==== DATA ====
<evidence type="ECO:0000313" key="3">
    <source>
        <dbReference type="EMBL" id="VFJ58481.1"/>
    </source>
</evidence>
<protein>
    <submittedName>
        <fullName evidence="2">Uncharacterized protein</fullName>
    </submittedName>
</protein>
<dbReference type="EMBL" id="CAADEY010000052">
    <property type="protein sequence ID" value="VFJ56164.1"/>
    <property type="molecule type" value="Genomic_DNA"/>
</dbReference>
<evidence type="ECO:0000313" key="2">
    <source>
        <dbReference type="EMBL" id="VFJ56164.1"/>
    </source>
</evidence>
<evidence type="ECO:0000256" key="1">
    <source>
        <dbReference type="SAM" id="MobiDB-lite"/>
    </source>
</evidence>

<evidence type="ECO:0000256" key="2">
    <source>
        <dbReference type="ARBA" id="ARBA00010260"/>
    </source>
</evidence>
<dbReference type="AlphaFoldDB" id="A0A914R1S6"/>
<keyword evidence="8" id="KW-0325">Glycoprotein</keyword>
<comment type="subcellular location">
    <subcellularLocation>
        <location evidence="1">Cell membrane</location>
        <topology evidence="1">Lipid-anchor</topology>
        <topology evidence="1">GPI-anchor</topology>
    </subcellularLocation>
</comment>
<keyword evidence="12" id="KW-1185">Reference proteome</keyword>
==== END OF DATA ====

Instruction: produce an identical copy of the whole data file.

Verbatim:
<evidence type="ECO:0000313" key="3">
    <source>
        <dbReference type="EMBL" id="VFJ58481.1"/>
    </source>
</evidence>
<protein>
    <submittedName>
        <fullName evidence="2">Uncharacterized protein</fullName>
    </submittedName>
</protein>
<dbReference type="EMBL" id="CAADEY010000052">
    <property type="protein sequence ID" value="VFJ56164.1"/>
    <property type="molecule type" value="Genomic_DNA"/>
</dbReference>
<evidence type="ECO:0000313" key="2">
    <source>
        <dbReference type="EMBL" id="VFJ56164.1"/>
    </source>
</evidence>
<evidence type="ECO:0000256" key="1">
    <source>
        <dbReference type="SAM" id="MobiDB-lite"/>
    </source>
</evidence>

<evidence type="ECO:0000256" key="2">
    <source>
        <dbReference type="ARBA" id="ARBA00010260"/>
    </source>
</evidence>
<dbReference type="AlphaFoldDB" id="A0A914R1S6"/>
<keyword evidence="8" id="KW-0325">Glycoprotein</keyword>
<comment type="subcellular location">
    <subcellularLocation>
        <location evidence="1">Cell membrane</location>
        <topology evidence="1">Lipid-anchor</topology>
        <topology evidence="1">GPI-anchor</topology>
    </subcellularLocation>
</comment>
<keyword evidence="12" id="KW-1185">Reference proteome</keyword>